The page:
The illusion of buyback guarantees

Buyback guarantee

If you have ever considered investing in unsecured, high-risk consumer or payday loans, you have probably come across the terms like “Buyback Guarantee” or “Buyback Obligation” on the P2P consumer loans marketplace’s website.

A large number of European P2P lending marketplaces, specializing in trading unsecured consumer debt obligations, are advertising the buyback guarantee as a miracle tool that almost fully eliminates the investment risk and allows the investors to earn high returns without taking any risk. As with all miracles, the promise of a buyback guarantee should be treated as a marketing message and no serious investment decisions should be made based on that claim.

In short, the originator announces, that all or part of its loans loaded off to the P2P investors via the P2P marketplace are subject to buyback guarantee or buyback obligation. In most cases, the loan originator promises to buy back all the “guaranteed” loans, that become 60 days late.

As there are no real third-party financial guarantees (as in the bank-issued first-demand guarantee), the loan originator is basically guaranteeing itself. Depending on the financial strength of the originator, the “buyback guarantee” might have some value, or then it might just be an empty promise. The value of buyback guarantees depends on the creditworthiness of the loan originator. It is important to note, that all P2P marketplaces waive all potential liabilities arising from brokering those loan obligations having a “buyback guarantee”, so when shit hits the fan, you are probably on your own.

There are plenty of real-life examples, where the originator’s buyback guarantee turned out to be worthless. The first publicly known failure is the Polish consumer and payday loan originator Eurocent S.A., which defaulted on their buyback guarantee obligations in 2017. Another good example is Aforti Finance SA, another Polish loan originator, which defaulted on their buyback guarantee obligations in 2019. What about Rapido Finance, Alexcredit, Kuetzal, Envestio, Monethera and other loan origination companies, that have failed to repay their “guaranteed loans” borrowed via marketplaces?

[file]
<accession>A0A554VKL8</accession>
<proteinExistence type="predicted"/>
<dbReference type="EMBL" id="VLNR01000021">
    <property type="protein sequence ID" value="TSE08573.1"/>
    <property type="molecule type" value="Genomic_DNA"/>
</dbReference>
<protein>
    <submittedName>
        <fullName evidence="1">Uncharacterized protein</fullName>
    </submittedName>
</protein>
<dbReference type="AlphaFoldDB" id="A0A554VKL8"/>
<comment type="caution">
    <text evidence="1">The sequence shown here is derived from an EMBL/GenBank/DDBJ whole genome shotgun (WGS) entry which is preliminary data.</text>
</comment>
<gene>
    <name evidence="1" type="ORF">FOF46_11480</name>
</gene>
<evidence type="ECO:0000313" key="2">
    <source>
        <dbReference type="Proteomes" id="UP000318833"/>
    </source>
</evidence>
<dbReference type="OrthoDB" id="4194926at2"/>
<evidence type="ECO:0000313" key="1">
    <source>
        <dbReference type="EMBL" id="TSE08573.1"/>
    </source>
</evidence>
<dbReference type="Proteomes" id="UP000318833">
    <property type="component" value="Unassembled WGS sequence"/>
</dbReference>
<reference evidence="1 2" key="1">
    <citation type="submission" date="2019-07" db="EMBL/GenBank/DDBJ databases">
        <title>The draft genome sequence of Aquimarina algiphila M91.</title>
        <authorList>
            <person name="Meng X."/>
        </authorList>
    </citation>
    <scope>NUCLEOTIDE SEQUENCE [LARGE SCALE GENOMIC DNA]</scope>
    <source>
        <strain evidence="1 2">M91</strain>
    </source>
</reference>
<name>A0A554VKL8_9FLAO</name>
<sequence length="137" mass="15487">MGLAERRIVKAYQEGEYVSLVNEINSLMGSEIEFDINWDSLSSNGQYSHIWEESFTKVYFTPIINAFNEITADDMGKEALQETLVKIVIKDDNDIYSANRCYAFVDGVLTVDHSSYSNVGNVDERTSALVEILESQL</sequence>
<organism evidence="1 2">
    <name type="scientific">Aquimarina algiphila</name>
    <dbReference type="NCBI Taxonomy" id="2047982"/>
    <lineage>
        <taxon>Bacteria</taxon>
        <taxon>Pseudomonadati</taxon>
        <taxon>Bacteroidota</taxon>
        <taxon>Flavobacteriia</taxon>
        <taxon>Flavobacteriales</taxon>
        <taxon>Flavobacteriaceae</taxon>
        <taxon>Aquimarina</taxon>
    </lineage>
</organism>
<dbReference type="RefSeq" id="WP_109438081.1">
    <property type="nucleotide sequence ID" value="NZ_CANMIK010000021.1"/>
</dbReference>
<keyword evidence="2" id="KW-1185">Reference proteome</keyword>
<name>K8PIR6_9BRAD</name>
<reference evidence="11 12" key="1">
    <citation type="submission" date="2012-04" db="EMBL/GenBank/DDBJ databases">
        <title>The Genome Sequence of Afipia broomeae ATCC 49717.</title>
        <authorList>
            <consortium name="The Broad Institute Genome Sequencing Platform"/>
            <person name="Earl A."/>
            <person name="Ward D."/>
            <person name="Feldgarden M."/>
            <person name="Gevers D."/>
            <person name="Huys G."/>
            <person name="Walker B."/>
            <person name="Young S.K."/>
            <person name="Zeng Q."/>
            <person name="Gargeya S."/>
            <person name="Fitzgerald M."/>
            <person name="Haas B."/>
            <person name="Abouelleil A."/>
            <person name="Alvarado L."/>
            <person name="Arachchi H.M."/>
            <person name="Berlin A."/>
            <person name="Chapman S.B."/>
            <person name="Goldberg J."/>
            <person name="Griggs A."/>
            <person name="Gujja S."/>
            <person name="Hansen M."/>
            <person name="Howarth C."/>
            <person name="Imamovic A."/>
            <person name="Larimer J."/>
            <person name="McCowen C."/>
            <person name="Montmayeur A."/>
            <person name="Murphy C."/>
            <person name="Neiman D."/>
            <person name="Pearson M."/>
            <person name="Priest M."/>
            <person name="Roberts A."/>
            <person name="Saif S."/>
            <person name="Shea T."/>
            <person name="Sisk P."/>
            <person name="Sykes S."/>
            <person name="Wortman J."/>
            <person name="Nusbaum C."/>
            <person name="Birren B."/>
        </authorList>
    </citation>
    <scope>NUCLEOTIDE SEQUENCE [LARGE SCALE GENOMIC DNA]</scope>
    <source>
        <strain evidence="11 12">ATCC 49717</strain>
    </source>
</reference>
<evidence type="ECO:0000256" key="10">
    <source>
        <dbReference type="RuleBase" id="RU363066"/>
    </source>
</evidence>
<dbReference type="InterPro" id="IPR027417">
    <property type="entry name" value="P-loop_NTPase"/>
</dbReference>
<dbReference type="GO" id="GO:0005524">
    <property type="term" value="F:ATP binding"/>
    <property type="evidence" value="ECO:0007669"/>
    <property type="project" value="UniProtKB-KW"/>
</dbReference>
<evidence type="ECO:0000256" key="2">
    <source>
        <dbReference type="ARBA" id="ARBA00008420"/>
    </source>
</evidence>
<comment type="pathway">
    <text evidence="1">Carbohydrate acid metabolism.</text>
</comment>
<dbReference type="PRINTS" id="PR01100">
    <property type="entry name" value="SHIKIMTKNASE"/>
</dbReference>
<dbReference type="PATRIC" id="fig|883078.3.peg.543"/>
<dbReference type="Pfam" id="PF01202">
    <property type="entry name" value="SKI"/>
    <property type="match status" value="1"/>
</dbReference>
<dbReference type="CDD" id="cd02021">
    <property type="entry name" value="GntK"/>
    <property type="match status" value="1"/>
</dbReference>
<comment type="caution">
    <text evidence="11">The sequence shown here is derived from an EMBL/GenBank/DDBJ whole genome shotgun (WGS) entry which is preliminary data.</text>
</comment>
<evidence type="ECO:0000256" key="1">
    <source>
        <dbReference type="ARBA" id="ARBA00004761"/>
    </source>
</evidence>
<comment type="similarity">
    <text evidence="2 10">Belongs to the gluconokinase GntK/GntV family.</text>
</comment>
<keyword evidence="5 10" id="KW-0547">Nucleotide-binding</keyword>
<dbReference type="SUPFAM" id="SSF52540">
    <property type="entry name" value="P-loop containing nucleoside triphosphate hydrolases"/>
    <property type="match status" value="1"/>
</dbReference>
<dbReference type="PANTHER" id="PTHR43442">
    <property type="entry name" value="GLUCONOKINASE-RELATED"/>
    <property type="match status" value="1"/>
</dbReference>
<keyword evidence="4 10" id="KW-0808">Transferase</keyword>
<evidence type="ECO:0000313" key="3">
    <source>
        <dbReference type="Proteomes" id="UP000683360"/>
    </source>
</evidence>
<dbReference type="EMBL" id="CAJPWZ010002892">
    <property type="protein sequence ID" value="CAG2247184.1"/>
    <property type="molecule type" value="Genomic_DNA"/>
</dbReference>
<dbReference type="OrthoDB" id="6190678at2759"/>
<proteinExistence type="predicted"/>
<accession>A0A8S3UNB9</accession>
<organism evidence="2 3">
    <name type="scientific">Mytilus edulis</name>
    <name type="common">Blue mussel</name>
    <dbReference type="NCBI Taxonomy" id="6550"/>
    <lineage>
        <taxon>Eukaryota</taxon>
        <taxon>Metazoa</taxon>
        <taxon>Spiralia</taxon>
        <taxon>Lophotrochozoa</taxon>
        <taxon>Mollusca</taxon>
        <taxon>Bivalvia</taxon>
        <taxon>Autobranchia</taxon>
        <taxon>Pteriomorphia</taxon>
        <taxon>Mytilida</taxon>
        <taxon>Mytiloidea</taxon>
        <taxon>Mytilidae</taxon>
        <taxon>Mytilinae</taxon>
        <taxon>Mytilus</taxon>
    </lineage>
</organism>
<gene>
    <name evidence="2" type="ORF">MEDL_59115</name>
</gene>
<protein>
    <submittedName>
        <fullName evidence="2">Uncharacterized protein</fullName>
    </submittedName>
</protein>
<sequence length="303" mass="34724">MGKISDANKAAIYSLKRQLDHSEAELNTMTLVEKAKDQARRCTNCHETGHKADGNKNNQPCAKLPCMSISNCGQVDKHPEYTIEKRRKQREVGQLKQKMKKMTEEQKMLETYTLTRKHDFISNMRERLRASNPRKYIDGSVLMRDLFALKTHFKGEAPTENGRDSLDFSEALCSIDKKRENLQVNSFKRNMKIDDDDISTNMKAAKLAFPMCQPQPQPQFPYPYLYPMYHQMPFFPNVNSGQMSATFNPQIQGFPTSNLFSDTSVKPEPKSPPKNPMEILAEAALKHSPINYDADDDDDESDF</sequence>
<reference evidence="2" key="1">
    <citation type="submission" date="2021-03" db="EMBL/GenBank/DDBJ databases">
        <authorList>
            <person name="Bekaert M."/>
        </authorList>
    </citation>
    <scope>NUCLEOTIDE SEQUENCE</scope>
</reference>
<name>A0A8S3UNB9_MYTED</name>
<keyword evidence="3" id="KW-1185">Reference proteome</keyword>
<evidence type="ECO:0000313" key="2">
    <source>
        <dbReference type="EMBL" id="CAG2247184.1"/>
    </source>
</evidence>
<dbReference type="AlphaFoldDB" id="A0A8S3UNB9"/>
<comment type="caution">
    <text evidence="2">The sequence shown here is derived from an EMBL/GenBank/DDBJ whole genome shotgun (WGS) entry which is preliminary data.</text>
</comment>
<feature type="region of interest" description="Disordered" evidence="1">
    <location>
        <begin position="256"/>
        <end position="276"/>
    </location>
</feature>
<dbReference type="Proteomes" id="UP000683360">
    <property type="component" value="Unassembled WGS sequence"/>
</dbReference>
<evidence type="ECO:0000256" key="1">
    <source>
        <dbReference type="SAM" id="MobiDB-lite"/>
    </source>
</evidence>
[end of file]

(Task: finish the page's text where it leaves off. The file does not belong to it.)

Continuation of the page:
What would Warren Buffet say?

Warren Buffet

Guarantees you can rely on

In terms of guarantees, there are just a few ones that would have some value in the event of the borrower’s default:

  • First-demand bank guarantees or insurance bonds, that are issued by financially capable and professional financial institutions. Bank guarantees are quite common in the real estate industry, a good examples would be either a performance bond ensuring the execution of construction works or a bank guarantee covering the warranty period.
  • Mortgages on real estate assets, that are commonly used by real estate or mortgage loan crowdfunding platforms. As long as the total LTV (loan to value) remains in the reasonable range (usually not exceeding 70-80%) and assuming, that the real estate appraisal report reflects the true value of the collateral asset, the risk of losing even the investment principal and accrued interest is quite low.

At Crowdestate, we believe in the full transparency of every project. We are always conducting thorough due diligence and disclosing the findings on each project that ends up being published on our real estate crowdfunding platform. None of our projects has had or will ever have a “buyback guarantee”.

Summary

  • When going for the more secure investment product, pay attention to the availability and quality of the collateral. Always prefer mortgage-backed investments to the unsecured consumer loans.
  • The “buyback guarantee” is a highly misleading marketing term, that provides a false sense of security to the investors and has no whatsoever relationship with the true financial guarantees like first demand bank guarantees;
  • The “buyback guarantee” does not guarantee the principal or the interest of your investments, it merely passes the credit risk from the original borrower to the loan originator;
  • The value of the “buyback guarantee” depends on the financial strength of the loan originator and its willingness and capability to honour its promises;
  • When looking at the various rankings of P2P and alternative finance marketplaces, ignore the “buyback guarantee” criterion as it does not add any true value;
  • The most important aspect of any investment or loan is its intrinsic capability to generate enough returns to pay back the principal and interest without a need to liquidate the collateral.

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